The antioxidative potential is the predominant and verifiable effect of polyphenolics and is suitable as biomarker       for testing their bioactivity in vitro and in vivo [15]. Nevertheless, the bioavailability and-activity of plant phenolics was up to now predominantly tested with single substances, isolated from plant material [5-7,10]. Sparse information exists to date on the interference with matrix effects of the special plant food. Relevant differences may arise when fruits and vegetables were processed to juices, concerning the transfer as well as the availability of these phenolics for man. Persons with impaired digestibility, as e.g. the growing group of elderly persons, will prefer fruit juices in order to comply with the recommendations of the health claims for fruit and vegetable consumption. In order to evaluate those matrix effects we have compared the availability and -activity of phenol carbonic acids as the predominating phenol compounds from raw apples, apple juice and apple juice extract. Apple juice is the most popular fruit juice in Germany and dominates the worldwide consumption with 33 l per capita, followed by the Netherlands and the USA [21].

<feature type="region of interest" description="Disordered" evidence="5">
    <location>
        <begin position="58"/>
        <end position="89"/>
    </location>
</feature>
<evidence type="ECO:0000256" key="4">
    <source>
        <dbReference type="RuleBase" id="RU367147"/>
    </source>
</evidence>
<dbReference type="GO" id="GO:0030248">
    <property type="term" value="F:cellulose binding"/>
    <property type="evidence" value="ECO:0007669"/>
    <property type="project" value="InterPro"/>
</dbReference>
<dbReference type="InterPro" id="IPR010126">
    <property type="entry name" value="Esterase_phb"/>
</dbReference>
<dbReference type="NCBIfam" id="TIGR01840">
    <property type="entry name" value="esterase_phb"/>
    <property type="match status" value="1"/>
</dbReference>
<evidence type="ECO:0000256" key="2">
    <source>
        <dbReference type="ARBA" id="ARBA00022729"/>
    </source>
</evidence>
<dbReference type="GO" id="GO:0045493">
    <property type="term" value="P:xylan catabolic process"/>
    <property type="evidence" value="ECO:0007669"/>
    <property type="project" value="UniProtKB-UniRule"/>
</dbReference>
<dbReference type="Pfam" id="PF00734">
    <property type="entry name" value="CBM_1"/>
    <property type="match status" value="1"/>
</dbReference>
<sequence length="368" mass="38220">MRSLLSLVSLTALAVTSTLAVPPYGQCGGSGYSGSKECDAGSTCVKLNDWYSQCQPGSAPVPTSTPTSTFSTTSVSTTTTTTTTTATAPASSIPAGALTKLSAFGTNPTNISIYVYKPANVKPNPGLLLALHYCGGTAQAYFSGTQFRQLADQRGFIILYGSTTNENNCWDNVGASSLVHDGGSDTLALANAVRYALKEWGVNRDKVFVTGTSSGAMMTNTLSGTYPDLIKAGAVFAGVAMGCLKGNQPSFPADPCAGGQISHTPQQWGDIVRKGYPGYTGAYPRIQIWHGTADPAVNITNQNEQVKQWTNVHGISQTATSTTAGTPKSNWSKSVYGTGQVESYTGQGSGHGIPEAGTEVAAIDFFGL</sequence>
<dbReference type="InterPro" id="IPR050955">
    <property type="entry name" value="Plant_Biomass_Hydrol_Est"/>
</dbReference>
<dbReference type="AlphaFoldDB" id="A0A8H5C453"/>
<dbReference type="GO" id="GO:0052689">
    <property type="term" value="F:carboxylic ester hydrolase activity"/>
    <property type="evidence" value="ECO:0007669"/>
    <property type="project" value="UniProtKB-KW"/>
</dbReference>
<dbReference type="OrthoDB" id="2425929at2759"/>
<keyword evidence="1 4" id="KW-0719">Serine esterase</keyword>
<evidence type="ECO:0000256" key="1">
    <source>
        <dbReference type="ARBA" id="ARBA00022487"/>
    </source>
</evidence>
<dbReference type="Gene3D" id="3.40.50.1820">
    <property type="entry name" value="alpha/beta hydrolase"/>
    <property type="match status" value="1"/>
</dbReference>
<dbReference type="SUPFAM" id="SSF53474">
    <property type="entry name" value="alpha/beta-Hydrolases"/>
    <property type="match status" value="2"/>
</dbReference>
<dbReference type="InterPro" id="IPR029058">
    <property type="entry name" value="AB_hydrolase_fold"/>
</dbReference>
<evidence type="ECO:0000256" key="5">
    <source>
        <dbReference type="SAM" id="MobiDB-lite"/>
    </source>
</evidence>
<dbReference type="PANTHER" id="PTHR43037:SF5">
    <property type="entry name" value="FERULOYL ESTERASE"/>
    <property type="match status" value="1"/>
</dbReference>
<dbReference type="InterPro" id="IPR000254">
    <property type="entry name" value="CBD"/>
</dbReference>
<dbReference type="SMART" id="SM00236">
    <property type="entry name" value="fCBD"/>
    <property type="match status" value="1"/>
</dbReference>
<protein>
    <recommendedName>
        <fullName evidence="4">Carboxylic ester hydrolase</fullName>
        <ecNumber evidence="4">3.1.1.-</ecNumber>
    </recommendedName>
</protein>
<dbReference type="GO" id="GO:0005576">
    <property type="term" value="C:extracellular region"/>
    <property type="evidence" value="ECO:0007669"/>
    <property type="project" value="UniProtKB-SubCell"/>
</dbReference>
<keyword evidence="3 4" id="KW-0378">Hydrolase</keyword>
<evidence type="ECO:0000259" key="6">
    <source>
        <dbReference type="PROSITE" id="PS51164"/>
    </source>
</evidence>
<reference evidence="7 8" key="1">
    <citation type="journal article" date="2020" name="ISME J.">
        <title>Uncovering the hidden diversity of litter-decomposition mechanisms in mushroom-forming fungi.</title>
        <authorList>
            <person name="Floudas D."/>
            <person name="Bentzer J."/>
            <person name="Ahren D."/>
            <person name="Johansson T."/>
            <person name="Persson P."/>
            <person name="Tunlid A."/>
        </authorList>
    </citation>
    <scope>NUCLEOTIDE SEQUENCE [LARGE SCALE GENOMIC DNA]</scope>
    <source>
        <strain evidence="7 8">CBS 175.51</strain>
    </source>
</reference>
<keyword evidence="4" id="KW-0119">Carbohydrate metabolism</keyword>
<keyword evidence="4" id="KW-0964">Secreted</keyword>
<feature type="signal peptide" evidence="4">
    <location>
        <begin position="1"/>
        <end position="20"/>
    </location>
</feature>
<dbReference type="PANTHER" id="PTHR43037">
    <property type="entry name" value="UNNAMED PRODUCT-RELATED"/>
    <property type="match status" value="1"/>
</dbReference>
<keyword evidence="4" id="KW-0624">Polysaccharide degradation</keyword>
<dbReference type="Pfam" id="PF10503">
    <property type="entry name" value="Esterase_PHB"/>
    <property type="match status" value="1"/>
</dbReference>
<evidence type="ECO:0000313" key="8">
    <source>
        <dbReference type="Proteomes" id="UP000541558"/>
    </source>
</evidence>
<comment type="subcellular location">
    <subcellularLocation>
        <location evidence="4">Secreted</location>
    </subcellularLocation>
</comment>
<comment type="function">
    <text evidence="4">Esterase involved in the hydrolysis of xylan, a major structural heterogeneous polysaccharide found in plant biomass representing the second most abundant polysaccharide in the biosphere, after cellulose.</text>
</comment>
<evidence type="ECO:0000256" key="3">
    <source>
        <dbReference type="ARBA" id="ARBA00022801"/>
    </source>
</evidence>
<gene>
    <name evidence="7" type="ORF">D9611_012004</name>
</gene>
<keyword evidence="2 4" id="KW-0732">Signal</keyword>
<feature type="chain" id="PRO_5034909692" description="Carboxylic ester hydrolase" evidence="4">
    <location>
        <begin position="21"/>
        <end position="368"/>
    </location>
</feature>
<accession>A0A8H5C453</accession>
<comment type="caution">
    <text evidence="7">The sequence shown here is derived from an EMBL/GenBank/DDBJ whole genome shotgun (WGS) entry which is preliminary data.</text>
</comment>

2.                   Materials and methods

Test objects were apples, cultivar “RoterBoskop”, rich in polyphenolics which were processed to juice as well as to juice extract. In a human study with 12 volunteers (10 , 2 ) a single oral dose of apples, apple juice and juice extract adjusted to equivalent antioxidant activity (TEAC-test) was administered after a 12-hour fasting in cross over design. Study design and anthropometric data are shown in (Figure 1) and (Table 1).

In regular intervals up to 24 hours after intake blood and urinary samples were withdrawn. In plasma samples, withdrawn in regular intervals up to 10 hours after intake, and, additionally, in urine samples collected for 24 hours after ingestion, the antioxidant capacity was assessed by using the TEAC-assay as well as the content of polyphenolics and content and pattern of single phenolics in 24 hours urine excretion according to [16-20] (Table 2).

3.                   Results

In apples highest contents of p-coumaroylquinic acid were found whereas in juice and juice extract chlorogenic acid dominated (Table 3).

The plasmatic antioxidant capacity tested by using the TEAC assay increased initially reaching cmax values at about 1 hour after ingestion of the test products and declined slowly within the following 4 to 5 hours. Only apple intake inclined to enhanced but not significant antioxidant AUC-values of the plasma compared to juice and extract when adjusted to ascorbic and uric acid level.

Likewise no differences could be detected in the plasmatic content of polyphenolics after ingestion of the test products, despite in apples highest contents per applied dosage were found, independent of the antioxidant activity (Table 4 and 5).